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Early Research Shows Novavax Vaccine is Effective Against RSV

Early Research Shows Novavax Vaccine is Effective Against RSV

By: Sarah Massey, M.Sc.

Posted on: in News | Biotech News | Clinical Trial News

Research conducted by vaccine developer Novavax Inc. indicates a new vaccine against respiratory syncytial virus (RSV), may be effective in older adults. The vaccine was successful in preventing close to two-thirds of cases of RSV – a common respiratory virus which is especially dangerous for children and seniors.

Currently there is no approved treatment for RSV, which is fatal for an estimated 11,000 to 14,000 people over 60 in the US every year. “It could be a major breakthrough,” said Dr. Andrew Pavia, a spokesman for the Infectious Diseases Society of America. Over the next few years, if these results can be shown in a larger study group, Novavax may be the first successful vaccine approved for preventing RSV.

RSV is a seasonal virus, showing up mid-way through autumn and continuing into the spring, which presents itself with little-to-no symptoms in healthy adults. While the virus is dangerous for young children – killing a few hundred children each year – it is especially problematic for the elderly and those who are immunocompromised. These groups are so vulnerable due to the presence of other health problems and a lowered immunity to infection.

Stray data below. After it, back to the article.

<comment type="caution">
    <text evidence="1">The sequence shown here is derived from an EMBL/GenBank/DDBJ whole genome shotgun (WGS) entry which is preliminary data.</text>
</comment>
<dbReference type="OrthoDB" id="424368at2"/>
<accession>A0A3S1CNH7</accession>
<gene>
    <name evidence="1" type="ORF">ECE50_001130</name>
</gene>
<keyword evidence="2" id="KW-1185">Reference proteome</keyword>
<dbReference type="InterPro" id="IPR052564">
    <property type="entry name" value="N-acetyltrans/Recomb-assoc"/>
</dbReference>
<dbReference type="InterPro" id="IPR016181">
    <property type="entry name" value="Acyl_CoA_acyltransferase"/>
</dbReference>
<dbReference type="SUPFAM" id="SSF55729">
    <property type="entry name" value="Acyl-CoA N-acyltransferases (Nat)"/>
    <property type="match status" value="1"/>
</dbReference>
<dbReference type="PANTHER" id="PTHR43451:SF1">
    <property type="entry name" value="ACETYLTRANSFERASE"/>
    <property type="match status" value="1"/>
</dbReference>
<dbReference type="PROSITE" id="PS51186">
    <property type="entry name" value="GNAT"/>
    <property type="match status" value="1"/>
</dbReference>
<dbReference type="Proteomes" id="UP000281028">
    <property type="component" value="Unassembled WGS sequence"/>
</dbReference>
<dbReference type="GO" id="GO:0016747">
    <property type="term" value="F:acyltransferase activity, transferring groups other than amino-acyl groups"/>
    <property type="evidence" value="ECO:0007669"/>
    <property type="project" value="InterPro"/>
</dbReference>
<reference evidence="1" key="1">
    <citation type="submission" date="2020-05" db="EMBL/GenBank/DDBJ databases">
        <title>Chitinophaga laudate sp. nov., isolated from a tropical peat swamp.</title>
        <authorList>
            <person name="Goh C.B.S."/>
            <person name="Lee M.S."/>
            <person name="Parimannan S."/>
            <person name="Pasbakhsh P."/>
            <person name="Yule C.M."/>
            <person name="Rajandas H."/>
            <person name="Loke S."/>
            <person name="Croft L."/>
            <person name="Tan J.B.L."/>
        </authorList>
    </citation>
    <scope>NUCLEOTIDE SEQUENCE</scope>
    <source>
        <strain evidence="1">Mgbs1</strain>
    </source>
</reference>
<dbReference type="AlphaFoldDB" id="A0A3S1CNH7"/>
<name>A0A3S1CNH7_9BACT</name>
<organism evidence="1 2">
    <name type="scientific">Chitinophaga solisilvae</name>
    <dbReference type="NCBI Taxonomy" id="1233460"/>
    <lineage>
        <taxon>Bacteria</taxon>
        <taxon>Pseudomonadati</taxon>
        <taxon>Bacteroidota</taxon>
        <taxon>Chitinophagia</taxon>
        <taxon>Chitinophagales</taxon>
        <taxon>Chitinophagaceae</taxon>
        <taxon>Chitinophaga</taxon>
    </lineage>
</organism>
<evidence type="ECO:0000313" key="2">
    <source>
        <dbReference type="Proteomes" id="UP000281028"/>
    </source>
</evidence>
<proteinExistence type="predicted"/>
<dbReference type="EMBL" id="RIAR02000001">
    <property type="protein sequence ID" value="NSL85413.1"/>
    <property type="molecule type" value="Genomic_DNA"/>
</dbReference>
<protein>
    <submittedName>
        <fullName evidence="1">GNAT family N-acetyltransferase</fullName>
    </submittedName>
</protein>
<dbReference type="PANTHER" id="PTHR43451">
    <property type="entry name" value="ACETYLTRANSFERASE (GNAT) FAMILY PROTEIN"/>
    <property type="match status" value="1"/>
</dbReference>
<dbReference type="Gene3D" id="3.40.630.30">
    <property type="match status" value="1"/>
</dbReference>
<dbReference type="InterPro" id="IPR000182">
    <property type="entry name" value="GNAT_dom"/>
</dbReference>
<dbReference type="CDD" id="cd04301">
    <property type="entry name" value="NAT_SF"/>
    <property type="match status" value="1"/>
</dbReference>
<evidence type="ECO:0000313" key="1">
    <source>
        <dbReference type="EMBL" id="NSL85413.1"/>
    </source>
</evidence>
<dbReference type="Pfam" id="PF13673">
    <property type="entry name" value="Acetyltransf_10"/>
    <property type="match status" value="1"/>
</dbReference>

Using recombinant DNA technology, the developers were able to build a vaccine that is more readily recognized by the immune system compared to vaccines containing dead RSV, according to Dr. Gregory Glenn, head of research and development at Novavax.

The vaccine was moderately effective in seniors preventing 64% of the most serious symptoms of RSV infection including difficulty breathing and coughing. “Moderate efficacy, which is the 40-60 percent range, could make a big difference,” said Pavia, a professor of pediatrics at the University of Utah.

Along with additional clinical trials in the elderly, Novavax is conducting a trial of the RSV vaccine in young children as well as expectant mothers. According to Glenn, the hope is that pregnant woman could pass immunity onto their newborns to prevent infection with RSV.

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